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AFSCME Workers Rally To Avoid State Government Shutdown


Great news from AFSCME about their huge win in Washington State.

It took thousands of public employees rallying across Washington state at more than 100 locations over two days this May and June to urge state legislators to agree to a sensible budget and avert a shutdown of state services on July 1.

And they won.

Just before the stroke of midnight on June 30, Washington Gov. Jay Inslee signed the new, biennial operating budget that funded AFSCME Council 28 members’ first pay raises in seven years, and holds the line on health care costs.

The budget deal averted a shutdown of state services, including the closure of all state parks, the end of most community supervision of dangerous criminals released from prison and the temporary layoff of 26,000 state employees – about half of the general government workforce.

Council 28 members worked all session with a wide array of activities to pressure the Republicans controlling the state Senate to finally do the right thing. That included the “Unity Breaks” and “Unity Rallies” staged simultaneously on two different days in every corner of the state to stop the possible furlough of half of state agency workers if there was no budget by June 30.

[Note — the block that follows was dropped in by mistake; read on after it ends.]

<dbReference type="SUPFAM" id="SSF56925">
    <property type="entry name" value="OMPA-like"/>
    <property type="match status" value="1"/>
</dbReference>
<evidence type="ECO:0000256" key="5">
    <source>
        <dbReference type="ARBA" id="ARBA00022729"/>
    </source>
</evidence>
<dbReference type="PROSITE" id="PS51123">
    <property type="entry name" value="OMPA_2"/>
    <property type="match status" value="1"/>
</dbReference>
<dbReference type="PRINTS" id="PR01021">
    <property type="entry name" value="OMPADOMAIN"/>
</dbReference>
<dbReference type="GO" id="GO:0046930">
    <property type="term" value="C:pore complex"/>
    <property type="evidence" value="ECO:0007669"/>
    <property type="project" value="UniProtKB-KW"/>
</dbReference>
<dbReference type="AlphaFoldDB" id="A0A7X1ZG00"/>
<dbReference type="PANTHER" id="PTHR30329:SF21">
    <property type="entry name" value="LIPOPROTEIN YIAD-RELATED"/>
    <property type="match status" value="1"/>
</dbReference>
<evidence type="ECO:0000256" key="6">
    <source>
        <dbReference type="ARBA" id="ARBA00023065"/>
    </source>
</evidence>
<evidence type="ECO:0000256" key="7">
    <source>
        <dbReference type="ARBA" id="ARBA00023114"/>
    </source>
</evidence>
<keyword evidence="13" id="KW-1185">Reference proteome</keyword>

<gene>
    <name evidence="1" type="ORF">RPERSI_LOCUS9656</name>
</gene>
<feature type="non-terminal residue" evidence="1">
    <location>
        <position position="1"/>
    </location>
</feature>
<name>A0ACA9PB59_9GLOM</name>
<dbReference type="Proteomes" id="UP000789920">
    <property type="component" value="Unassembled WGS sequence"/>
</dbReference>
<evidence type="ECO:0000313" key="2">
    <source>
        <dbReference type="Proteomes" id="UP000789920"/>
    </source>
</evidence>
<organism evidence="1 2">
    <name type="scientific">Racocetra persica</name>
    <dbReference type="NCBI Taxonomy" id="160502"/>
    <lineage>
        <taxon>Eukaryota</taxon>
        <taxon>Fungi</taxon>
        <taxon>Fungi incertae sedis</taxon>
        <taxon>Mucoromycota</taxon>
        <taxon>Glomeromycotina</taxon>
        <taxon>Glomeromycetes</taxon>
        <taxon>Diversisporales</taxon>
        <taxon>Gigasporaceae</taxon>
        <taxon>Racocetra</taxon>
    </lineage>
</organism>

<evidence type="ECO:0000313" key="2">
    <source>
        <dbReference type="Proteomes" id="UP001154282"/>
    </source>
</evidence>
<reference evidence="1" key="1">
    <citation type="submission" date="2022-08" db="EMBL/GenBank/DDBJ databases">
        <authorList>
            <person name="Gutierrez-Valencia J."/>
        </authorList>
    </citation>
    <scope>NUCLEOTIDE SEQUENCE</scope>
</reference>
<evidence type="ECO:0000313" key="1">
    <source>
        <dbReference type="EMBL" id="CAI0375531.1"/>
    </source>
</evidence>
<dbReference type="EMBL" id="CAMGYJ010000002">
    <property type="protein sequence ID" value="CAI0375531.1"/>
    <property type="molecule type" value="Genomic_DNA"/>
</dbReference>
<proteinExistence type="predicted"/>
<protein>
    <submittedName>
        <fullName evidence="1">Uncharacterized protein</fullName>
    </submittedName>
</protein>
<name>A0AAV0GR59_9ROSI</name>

In the end, the Republicans’ proposals to roll back many key collective bargaining rights – proposals written by a conservative think tank – all failed, thanks to the public heat Council 28 members generated.

“Through our member education, our member lobby program, our coordinated statewide in-district actions, our calls, our emails, our constant pressure on the Legislature, we narrowly avoided a state government shutdown,” said April Sims, Council 28’s legislative and political action field coordinator…


AFL-CIO President Richard Trumka On Election Night Results

Working people woke up today with new faith in American politics.   Americans who want education, health care, safe jobs, and an economy of shared prosperity voted for working family candidates and policies that rebuild the middle class.  Last night’s results show that voters rejected the Tea Party extremism that led to the government shutdown and almost caused our country to default. You could see the impact of grassroots politics and the popularity of issues that make a difference in the lives of working people.

In Boston, voters elected a union member for mayor. In Virginia, a working family candidate was elected governor. In New York, voters elected a Democratic mayor for the first time in decades. In New Jersey, voters supported the state legislature and passed a groundbreaking minimum wage increase. And in SeaTac, voters are also on the verge of passing a groundbreaking minimum wage increase.

Elections matter. They can be a road to the future we want and need. At the ballot box, we can help build an economy that works for working people. This year has been important, but the elections in 2014 and 2016 will be more so. We will keep building an independent labor movement that builds power for working people in the workplace and in the political life. We’ll start at the local level, and we’ll build to the national level. Our role is not to build the power of a political party or a candidate. It’s to improve the lives of working families and strengthen our economy as well as our country, and that’s exactly what we’re going to do.

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